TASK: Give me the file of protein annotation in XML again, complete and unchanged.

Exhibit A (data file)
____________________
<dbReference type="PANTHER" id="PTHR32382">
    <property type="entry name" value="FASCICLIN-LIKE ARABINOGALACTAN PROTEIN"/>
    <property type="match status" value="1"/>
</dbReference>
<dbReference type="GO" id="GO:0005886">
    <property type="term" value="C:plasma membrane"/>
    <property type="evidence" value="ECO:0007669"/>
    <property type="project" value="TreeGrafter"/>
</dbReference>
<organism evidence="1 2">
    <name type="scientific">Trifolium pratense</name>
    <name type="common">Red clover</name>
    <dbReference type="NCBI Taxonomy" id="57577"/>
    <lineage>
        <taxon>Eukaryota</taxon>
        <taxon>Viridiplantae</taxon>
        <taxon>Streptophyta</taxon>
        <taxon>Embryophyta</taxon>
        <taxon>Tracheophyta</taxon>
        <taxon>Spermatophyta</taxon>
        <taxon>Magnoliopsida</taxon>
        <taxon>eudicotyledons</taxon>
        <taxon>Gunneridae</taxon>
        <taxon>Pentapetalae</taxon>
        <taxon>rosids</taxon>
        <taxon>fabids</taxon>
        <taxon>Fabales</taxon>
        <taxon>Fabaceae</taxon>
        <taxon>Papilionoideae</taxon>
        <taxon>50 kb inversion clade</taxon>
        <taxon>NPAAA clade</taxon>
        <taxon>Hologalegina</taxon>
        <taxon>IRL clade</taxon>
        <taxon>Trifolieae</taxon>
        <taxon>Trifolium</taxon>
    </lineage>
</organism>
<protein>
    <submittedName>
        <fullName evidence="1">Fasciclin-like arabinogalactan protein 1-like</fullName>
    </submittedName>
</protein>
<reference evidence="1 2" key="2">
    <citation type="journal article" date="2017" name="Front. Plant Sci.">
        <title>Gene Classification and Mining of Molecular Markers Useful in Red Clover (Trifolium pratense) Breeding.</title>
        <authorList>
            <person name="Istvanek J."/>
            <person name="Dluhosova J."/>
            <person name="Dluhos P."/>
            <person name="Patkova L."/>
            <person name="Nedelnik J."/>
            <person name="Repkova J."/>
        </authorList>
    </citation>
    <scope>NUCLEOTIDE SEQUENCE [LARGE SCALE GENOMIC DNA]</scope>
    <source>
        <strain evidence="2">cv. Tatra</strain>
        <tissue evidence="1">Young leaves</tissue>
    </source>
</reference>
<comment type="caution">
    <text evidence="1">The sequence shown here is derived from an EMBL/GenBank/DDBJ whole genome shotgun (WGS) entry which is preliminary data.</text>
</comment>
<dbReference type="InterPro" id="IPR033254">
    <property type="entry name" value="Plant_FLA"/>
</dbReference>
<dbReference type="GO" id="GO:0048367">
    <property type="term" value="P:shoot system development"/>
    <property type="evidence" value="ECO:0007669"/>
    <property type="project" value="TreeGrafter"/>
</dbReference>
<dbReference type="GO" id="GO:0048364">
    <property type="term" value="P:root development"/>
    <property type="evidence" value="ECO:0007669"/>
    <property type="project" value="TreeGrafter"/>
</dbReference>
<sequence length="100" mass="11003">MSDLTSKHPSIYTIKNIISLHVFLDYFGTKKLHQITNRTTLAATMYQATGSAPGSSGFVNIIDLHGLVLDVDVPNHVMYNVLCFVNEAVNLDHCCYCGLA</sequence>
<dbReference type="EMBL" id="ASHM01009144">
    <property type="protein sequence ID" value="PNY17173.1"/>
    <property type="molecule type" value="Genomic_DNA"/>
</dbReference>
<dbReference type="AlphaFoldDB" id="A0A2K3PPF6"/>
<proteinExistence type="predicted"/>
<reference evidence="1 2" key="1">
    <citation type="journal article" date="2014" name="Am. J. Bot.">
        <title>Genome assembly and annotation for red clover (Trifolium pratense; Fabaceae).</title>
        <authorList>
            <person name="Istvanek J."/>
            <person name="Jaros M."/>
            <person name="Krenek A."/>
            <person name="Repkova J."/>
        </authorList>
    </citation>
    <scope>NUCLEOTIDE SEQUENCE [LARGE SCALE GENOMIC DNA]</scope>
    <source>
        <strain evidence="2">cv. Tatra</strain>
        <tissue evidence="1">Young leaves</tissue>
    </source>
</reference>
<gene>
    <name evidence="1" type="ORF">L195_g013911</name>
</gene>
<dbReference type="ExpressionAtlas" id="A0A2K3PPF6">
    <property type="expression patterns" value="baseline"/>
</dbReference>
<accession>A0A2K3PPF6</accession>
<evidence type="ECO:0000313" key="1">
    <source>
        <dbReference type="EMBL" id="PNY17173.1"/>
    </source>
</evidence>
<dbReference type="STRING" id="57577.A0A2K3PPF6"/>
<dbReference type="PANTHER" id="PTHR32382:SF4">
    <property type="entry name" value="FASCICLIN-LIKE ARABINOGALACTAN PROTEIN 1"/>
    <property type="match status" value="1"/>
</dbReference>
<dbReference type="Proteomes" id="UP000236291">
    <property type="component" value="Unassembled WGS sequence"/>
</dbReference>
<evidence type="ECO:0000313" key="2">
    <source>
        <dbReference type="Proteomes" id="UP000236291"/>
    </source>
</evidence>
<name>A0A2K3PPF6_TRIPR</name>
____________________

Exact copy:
<dbReference type="PANTHER" id="PTHR32382">
    <property type="entry name" value="FASCICLIN-LIKE ARABINOGALACTAN PROTEIN"/>
    <property type="match status" value="1"/>
</dbReference>
<dbReference type="GO" id="GO:0005886">
    <property type="term" value="C:plasma membrane"/>
    <property type="evidence" value="ECO:0007669"/>
    <property type="project" value="TreeGrafter"/>
</dbReference>
<organism evidence="1 2">
    <name type="scientific">Trifolium pratense</name>
    <name type="common">Red clover</name>
    <dbReference type="NCBI Taxonomy" id="57577"/>
    <lineage>
        <taxon>Eukaryota</taxon>
        <taxon>Viridiplantae</taxon>
        <taxon>Streptophyta</taxon>
        <taxon>Embryophyta</taxon>
        <taxon>Tracheophyta</taxon>
        <taxon>Spermatophyta</taxon>
        <taxon>Magnoliopsida</taxon>
        <taxon>eudicotyledons</taxon>
        <taxon>Gunneridae</taxon>
        <taxon>Pentapetalae</taxon>
        <taxon>rosids</taxon>
        <taxon>fabids</taxon>
        <taxon>Fabales</taxon>
        <taxon>Fabaceae</taxon>
        <taxon>Papilionoideae</taxon>
        <taxon>50 kb inversion clade</taxon>
        <taxon>NPAAA clade</taxon>
        <taxon>Hologalegina</taxon>
        <taxon>IRL clade</taxon>
        <taxon>Trifolieae</taxon>
        <taxon>Trifolium</taxon>
    </lineage>
</organism>
<protein>
    <submittedName>
        <fullName evidence="1">Fasciclin-like arabinogalactan protein 1-like</fullName>
    </submittedName>
</protein>
<reference evidence="1 2" key="2">
    <citation type="journal article" date="2017" name="Front. Plant Sci.">
        <title>Gene Classification and Mining of Molecular Markers Useful in Red Clover (Trifolium pratense) Breeding.</title>
        <authorList>
            <person name="Istvanek J."/>
            <person name="Dluhosova J."/>
            <person name="Dluhos P."/>
            <person name="Patkova L."/>
            <person name="Nedelnik J."/>
            <person name="Repkova J."/>
        </authorList>
    </citation>
    <scope>NUCLEOTIDE SEQUENCE [LARGE SCALE GENOMIC DNA]</scope>
    <source>
        <strain evidence="2">cv. Tatra</strain>
        <tissue evidence="1">Young leaves</tissue>
    </source>
</reference>
<comment type="caution">
    <text evidence="1">The sequence shown here is derived from an EMBL/GenBank/DDBJ whole genome shotgun (WGS) entry which is preliminary data.</text>
</comment>
<dbReference type="InterPro" id="IPR033254">
    <property type="entry name" value="Plant_FLA"/>
</dbReference>
<dbReference type="GO" id="GO:0048367">
    <property type="term" value="P:shoot system development"/>
    <property type="evidence" value="ECO:0007669"/>
    <property type="project" value="TreeGrafter"/>
</dbReference>
<dbReference type="GO" id="GO:0048364">
    <property type="term" value="P:root development"/>
    <property type="evidence" value="ECO:0007669"/>
    <property type="project" value="TreeGrafter"/>
</dbReference>
<sequence length="100" mass="11003">MSDLTSKHPSIYTIKNIISLHVFLDYFGTKKLHQITNRTTLAATMYQATGSAPGSSGFVNIIDLHGLVLDVDVPNHVMYNVLCFVNEAVNLDHCCYCGLA</sequence>
<dbReference type="EMBL" id="ASHM01009144">
    <property type="protein sequence ID" value="PNY17173.1"/>
    <property type="molecule type" value="Genomic_DNA"/>
</dbReference>
<dbReference type="AlphaFoldDB" id="A0A2K3PPF6"/>
<proteinExistence type="predicted"/>
<reference evidence="1 2" key="1">
    <citation type="journal article" date="2014" name="Am. J. Bot.">
        <title>Genome assembly and annotation for red clover (Trifolium pratense; Fabaceae).</title>
        <authorList>
            <person name="Istvanek J."/>
            <person name="Jaros M."/>
            <person name="Krenek A."/>
            <person name="Repkova J."/>
        </authorList>
    </citation>
    <scope>NUCLEOTIDE SEQUENCE [LARGE SCALE GENOMIC DNA]</scope>
    <source>
        <strain evidence="2">cv. Tatra</strain>
        <tissue evidence="1">Young leaves</tissue>
    </source>
</reference>
<gene>
    <name evidence="1" type="ORF">L195_g013911</name>
</gene>
<dbReference type="ExpressionAtlas" id="A0A2K3PPF6">
    <property type="expression patterns" value="baseline"/>
</dbReference>
<accession>A0A2K3PPF6</accession>
<evidence type="ECO:0000313" key="1">
    <source>
        <dbReference type="EMBL" id="PNY17173.1"/>
    </source>
</evidence>
<dbReference type="STRING" id="57577.A0A2K3PPF6"/>
<dbReference type="PANTHER" id="PTHR32382:SF4">
    <property type="entry name" value="FASCICLIN-LIKE ARABINOGALACTAN PROTEIN 1"/>
    <property type="match status" value="1"/>
</dbReference>
<dbReference type="Proteomes" id="UP000236291">
    <property type="component" value="Unassembled WGS sequence"/>
</dbReference>
<evidence type="ECO:0000313" key="2">
    <source>
        <dbReference type="Proteomes" id="UP000236291"/>
    </source>
</evidence>
<name>A0A2K3PPF6_TRIPR</name>